The term jealousy is often used to describe that feeling of hostility toward a rival, or one believed to enjoy an advantage. It is closely related to envy. However, there is a distinction between jealousy and envy.
To envy is to want something which belongs to another person. “You shall not covet your neighbor’s house, his wife or his servant, his ox or donkey or anything that belongs to your neighbor.” In contrast, jealousy is the fear that something which we possess will be taken away by another person. Although jealousy can apply to our jobs, our possessions, or our reputations, the word more often refers to anxiety which comes when we are afraid that the affections of a loved one might be lost to a rival. We fear that our mates, or perhaps our children, will be lured away by some other person who, when compared to us, seems to be more attractive, capable and successful” (Dr. Gary Collins, Homemade, July 1985).
In Scripture, as an emotion, jealousy [Heb. qanna’ (kaw-naw), to envy, to have a zeal] is ascribed to God as a divine attribute, and so need not be a sinful emotion. It must be kept in mind that when speaking about God, human emotions are ascribed to Him which He may or may not have in order to understand better some facet of His essence. This is known as an anthropopathism.
God the Father is Jealous.
“Thou shalt not bow down thyself to them, nor serve them: for I the LORD thy God am a jealous God, visiting the iniquity of the fathers upon the children unto the third and fourth generation of them that hate me” (Exodus 20:5).
“For thou shalt worship no other god: for the LORD, whose name is Jealous, is a jealous God” (Exodus 34:14).
“For the LORD thy God is a consuming fire, even a jealous God” (Deut. 4:24).
“Thou shalt not bow down thyself unto them, nor serve them: for I the LORD thy God am a jealous God, visiting the iniquity of the fathers upon the children unto the third and fourth generation of them that hate me” (Deut. 5:9).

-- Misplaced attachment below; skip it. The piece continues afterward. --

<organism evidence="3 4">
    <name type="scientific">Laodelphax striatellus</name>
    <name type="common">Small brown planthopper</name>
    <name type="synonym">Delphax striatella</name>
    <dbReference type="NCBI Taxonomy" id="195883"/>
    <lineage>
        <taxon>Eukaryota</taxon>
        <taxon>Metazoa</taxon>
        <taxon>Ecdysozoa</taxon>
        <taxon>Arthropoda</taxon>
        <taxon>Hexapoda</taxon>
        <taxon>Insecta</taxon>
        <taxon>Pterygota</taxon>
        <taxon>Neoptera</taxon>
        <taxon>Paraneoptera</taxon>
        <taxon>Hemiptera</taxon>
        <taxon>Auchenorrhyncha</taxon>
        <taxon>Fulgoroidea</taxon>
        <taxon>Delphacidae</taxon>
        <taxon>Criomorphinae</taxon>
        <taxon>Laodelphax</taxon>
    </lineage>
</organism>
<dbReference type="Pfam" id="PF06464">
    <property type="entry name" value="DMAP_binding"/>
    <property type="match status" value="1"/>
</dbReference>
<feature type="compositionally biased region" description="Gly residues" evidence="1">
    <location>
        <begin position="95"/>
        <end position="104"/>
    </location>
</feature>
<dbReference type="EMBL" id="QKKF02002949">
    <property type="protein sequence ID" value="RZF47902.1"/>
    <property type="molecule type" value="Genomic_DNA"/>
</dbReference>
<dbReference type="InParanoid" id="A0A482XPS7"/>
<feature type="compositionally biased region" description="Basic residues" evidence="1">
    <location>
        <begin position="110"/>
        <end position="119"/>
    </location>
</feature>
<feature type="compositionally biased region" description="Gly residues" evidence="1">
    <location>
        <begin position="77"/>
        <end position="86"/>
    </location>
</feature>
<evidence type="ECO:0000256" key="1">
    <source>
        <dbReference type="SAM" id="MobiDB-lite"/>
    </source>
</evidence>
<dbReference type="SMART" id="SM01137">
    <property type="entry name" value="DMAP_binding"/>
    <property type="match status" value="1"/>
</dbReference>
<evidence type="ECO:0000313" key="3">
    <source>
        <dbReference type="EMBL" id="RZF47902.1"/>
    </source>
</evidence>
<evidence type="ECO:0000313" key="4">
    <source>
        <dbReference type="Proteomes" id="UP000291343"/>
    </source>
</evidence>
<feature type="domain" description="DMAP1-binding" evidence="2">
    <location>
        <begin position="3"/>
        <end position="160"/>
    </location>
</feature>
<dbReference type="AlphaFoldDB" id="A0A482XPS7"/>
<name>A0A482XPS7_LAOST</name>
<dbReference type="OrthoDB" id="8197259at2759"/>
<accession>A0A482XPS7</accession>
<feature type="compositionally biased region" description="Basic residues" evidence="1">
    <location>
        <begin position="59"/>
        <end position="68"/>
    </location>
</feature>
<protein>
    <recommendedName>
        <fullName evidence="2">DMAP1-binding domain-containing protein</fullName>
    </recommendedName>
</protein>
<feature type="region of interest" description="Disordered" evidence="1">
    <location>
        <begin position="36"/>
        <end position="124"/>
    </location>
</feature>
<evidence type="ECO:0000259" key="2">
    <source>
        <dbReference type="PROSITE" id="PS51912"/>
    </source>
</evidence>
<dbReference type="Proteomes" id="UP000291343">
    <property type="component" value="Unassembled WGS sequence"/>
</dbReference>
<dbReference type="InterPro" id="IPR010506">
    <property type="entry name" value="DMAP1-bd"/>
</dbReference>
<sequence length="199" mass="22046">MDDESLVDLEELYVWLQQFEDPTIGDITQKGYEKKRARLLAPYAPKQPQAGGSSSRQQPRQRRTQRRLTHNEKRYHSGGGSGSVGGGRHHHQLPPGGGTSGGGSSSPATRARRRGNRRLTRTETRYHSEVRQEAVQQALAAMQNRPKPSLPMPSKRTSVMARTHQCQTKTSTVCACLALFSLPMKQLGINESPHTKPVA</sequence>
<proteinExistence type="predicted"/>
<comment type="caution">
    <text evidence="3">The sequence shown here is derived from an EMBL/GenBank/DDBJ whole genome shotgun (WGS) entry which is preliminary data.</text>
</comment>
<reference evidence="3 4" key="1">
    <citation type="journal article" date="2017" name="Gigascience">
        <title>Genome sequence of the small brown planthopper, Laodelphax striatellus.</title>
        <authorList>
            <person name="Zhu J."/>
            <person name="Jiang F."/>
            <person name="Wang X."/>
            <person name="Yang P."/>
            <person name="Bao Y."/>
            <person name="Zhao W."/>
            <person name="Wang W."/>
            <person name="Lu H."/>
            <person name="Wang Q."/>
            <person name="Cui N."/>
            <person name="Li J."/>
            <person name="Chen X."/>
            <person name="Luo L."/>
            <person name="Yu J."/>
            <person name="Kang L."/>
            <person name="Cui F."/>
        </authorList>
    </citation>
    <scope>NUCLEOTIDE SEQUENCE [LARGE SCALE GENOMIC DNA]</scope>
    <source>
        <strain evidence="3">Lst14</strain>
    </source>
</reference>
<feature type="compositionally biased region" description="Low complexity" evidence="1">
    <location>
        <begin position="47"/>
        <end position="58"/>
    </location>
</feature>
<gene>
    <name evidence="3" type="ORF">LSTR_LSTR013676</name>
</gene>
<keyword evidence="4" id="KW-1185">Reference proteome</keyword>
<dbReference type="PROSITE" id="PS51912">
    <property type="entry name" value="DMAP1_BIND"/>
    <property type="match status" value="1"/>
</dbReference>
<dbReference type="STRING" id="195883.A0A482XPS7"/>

“(For the LORD thy God is a jealous God among you) lest the anger of the LORD thy God be kindled against thee, and destroy thee from off the face of the earth” (Deut. 6:15).
The Apostle Paul was jealous for Christ’s sake.
“For I am jealous over you with godly jealousy: for I have espoused you to one husband, that I may present you as a chaste virgin to Christ” (2 Cor. 11:2).
God the Holy Spirit is Jealous.
“Do ye think that the scripture saith in vain, the spirit that dwelleth in us lusteth to envy? [epipotheo; to lust, to yearn, to desire); to dote upon, i.e., intensely crave possession (lawfully or wrongfully)” (James 4:5).
It is possible to provoke the Lord to jealousy.
God can be provoked to anger through idolatry.
“They provoked him to jealousy with strange gods, with abominations provoked they him to anger” (Deut. 32:16).
“They have moved me to jealousy with that which is not God; they have provoked me to anger with their vanities: and I will move them to jealousy with those which are not a people; I will provoke them to anger with a foolish nation” (Deut. 32:21).
God can be provoked to anger through sins of immorality.
“And Judah did evil in the sight of the LORD, and they provoked him to jealousy with their sins which they had committed, above all that their fathers had done” (1 Kings 14:22).